Elvis is a cartoon! Meow!
Elvis is a cartoon! Meow!
Now that the awards for last year’s films have been given out and everyone has already started to forget who won, we can start to concentrate on the next batch of Oscar contenders….
Oh, stop yelling. It’s not that early!
Well, actually, it is way too early. I mean, we’re still not really sure what is even going to be released this year. Due to all the COVID delays, we went into 2021 knowing which films we could look forward to, mostly because all of those films were originally supposed to be released in 2020. Compared to 2021, we’re going into 2022 blind. The majority of the films that we do know about don’t really sound like Oscar contenders, either.
So, really, the only solution to how to predict the Oscar nominees when you know nothing is to guess. The films and actors listed below are not there because I have any inside information. Instead, they are there as a result of some wishful thinking and some educated guesses. Killers of the Flower Moon was directed by Martin Scorsese, so of course it’s there. The Fabelmans is there because a lot of people feel that the Academy didn’t show Spielberg and West Side Story enough love this year and I think the fact that the film is autobiographical will make it irresistible to same voters who nominated Belfast. Napoleon is there because there might be some lingering guilt over how both Ridley Scott and The Last Duel were utterly ignored this year. Rustin is there because it’s an Obama production and Hollywood loves the Obamas. Chris Rock is listed as a supporting actor nominee because it would be the perfect conclusion to the saga of the Oscar Slap. David Lynch is listed because …. well, I like David Lynch. Personally, it’s doubtful that Tom Hanks will be able to pull off two nominations in one year but if anyone could do it, it’s Tom!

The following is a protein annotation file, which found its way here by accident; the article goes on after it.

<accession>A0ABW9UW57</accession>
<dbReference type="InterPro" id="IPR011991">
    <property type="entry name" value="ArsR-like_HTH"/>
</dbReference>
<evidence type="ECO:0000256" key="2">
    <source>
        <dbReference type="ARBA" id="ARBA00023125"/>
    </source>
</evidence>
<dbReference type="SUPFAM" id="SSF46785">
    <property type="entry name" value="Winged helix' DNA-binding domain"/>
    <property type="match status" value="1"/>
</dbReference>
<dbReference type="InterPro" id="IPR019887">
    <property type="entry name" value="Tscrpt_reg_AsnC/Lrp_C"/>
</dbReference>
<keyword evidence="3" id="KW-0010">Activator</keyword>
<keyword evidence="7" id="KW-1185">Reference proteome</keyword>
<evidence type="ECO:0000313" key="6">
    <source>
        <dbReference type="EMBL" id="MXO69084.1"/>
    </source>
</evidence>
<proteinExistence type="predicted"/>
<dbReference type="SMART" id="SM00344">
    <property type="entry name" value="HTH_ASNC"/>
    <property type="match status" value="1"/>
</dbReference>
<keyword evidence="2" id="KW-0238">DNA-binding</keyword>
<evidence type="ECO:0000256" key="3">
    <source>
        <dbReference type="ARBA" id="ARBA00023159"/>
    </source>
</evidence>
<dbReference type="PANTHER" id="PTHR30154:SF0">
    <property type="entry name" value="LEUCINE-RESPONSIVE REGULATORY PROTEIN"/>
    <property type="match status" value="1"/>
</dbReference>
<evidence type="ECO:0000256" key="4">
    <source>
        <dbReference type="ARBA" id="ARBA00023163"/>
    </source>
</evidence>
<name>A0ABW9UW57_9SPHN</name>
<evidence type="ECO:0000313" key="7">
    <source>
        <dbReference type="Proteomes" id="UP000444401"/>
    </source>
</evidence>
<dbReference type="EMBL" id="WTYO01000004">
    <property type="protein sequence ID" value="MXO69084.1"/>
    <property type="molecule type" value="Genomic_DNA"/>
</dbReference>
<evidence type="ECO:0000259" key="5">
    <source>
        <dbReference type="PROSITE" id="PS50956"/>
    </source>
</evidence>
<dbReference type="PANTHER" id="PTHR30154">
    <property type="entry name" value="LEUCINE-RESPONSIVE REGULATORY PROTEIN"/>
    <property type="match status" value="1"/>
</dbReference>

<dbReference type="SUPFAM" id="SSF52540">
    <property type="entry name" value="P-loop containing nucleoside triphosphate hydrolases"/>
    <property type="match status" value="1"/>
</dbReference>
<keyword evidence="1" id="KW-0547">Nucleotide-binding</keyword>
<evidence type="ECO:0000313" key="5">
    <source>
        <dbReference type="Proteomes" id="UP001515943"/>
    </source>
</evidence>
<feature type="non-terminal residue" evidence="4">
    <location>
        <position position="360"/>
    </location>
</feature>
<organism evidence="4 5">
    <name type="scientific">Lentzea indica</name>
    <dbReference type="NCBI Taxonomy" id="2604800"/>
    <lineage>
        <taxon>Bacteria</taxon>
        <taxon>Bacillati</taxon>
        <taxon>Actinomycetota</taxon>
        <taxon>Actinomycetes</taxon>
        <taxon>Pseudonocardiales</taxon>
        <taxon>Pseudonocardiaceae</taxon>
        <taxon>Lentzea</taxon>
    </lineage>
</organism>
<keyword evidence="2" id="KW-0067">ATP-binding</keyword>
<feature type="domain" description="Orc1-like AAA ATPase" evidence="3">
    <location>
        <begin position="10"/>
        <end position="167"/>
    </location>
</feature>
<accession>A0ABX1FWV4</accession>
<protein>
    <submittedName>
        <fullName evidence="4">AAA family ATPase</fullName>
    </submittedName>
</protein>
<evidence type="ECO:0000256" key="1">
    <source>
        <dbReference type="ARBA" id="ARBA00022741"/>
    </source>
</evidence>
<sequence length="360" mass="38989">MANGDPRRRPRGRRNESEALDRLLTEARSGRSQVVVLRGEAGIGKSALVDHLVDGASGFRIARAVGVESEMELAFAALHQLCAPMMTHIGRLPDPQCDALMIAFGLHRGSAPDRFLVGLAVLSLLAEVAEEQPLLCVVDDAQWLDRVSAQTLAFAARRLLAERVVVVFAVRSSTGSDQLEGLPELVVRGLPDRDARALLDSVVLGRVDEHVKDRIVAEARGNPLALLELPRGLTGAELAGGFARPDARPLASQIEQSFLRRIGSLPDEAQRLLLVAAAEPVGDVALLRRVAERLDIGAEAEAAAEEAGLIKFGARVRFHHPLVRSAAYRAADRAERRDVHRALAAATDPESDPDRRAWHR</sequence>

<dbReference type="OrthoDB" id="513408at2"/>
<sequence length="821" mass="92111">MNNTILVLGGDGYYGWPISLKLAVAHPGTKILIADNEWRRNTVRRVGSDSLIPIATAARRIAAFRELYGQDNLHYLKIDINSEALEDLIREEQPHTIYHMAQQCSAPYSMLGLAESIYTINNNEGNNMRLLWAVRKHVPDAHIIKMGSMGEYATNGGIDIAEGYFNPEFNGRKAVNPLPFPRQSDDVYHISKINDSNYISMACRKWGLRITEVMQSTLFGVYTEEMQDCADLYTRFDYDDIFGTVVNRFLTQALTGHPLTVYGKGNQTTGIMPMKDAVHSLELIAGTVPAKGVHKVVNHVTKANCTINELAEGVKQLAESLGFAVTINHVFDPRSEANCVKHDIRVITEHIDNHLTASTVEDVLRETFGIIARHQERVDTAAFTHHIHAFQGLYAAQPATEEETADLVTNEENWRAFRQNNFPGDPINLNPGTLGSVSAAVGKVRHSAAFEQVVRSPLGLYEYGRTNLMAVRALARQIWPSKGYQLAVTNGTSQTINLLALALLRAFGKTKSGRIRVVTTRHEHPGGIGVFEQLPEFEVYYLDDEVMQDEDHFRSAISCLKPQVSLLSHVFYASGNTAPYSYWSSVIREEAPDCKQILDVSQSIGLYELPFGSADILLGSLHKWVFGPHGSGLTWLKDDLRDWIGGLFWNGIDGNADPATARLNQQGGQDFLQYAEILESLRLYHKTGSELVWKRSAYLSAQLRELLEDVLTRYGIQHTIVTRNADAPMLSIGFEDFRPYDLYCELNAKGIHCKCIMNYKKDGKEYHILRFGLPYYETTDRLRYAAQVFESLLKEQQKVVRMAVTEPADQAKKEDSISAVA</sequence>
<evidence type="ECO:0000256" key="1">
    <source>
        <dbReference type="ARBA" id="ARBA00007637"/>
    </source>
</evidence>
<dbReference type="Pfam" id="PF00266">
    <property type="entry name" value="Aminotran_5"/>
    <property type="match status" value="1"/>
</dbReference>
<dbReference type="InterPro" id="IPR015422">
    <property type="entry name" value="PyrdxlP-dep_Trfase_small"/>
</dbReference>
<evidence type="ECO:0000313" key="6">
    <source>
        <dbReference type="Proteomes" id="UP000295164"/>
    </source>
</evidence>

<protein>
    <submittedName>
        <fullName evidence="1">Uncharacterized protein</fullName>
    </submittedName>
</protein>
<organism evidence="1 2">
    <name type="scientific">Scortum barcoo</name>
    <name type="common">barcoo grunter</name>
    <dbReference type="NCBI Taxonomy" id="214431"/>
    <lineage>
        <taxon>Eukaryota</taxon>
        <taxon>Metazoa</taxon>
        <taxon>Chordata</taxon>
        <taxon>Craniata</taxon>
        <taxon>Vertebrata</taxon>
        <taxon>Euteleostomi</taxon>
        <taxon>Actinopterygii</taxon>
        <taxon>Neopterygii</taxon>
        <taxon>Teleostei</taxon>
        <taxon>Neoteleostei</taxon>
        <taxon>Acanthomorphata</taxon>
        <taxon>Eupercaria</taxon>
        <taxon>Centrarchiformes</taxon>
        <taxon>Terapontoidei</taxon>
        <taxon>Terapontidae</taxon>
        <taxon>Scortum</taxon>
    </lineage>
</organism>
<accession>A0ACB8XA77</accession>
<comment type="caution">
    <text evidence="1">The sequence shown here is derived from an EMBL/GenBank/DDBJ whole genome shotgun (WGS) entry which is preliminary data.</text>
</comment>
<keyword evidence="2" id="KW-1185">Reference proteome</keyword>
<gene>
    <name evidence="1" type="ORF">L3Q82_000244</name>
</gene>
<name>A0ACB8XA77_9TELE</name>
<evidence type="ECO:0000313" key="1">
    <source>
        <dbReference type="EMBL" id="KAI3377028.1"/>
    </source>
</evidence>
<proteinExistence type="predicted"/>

In other words, don’t take any of these predictions too seriously. As of now, there are no definite contenders. These are just some guesses.
Be sure to check out my even more random predictions for February as well!
Killers of the Flower Moon
The Woman King
Damien Chazelle for Babylon
Chinonye Chukwu for Till
Martin Scorsese for Killers of the Flower Moon
Ridley Scott for Napoleon
Steven Spielberg for The Fabelmans
Colman Domingo in Rustin
Brendan Fraser in The Whale
Tom Hanks in A Man Called Otto
Joaquin Phoenix in The Whale
Brad Pitt in Babylon
Naomi Ackie for I Wanna Dance With Somebody
Cate Blanchett in TAR
Viola Davis in The Woman King
Danielle Deadwyler in Till
Michelle Williams in The Fabelmans
Best Supporting Actor
John Boyega in The Woman King
Leonardo DiCaprio in Killers of the Flower Moon
Tom Hanks in Elvis
David Lynch in The Fabelmans
Chris Rock in Rustin
Best Supporting Actress
Laura Dern in The Son
Sally Field in Spoiler Alert
Greta Gerwig in White Noise
Lily Gladstone in Killers of the Flower Moon
Li Jun Li in Babylon
The fourth episode of The Frank Sinatra Timex Show was officially called It’s Nice To Go Trav’ling but it’s unofficial name was Welcome Home Elvis. That’s because this special, which aired on May 12th, 1960, also marked Elvis Presley’s first appearance on television after his release from the U.S. Army.
It was a 30-minute special, sponsored by Timex. Elvis only appeared in 8 of those minutes. The rest of the show’s running time was made up of Frank Sinatra hanging out with his Rat Pack pals. Still, in those 8 minutes, Elvis performed with Sinatra and television history was made. (Elvis even wore a tuxedo for the occasion, so he would fit in with Frank and the pack.) This special was the highest rating program of the week and it proved that being away in Germany hadn’t diminished Elvis’s popularity one bit.
Elvis, who was born 87 years ago on this day, would later go on to star with Nancy Sinatra in 1968’s Speedway.
Previous Great Moments In Television History:
4 Shots From 4 Films is just what it says it is, 4 shots from 4 of our favorite films. As opposed to the reviews and recaps that we usually post, 4 Shots From 4 Films lets the visuals do the talking.
Today is not just David Bowie’s birthday. It’s also Elvis’s! If he was still with us, Elvis Presley would be 85 years old today.
During his lifetime, Elvis was as well-known for his movies as his music. Elvis, who admired James Dean and Marlon Brando and wanted to be known as a serious actor, hated the majority of his films. After 1960’s G.I. Blues, almost all of Elvis’s films were musical comedies that provided him with little opportunity to show off his dramatic skills. Elvis preferred his first four films, Love Me Tender, Loving You, Jailhouse Rock, and King Creole, all of which gave him a chance to not just sing but to do some serious acting as well.
In honor Elvis’s birthday, here are 4 shots from those 4 films.
4 Shots From 4 Elvis Films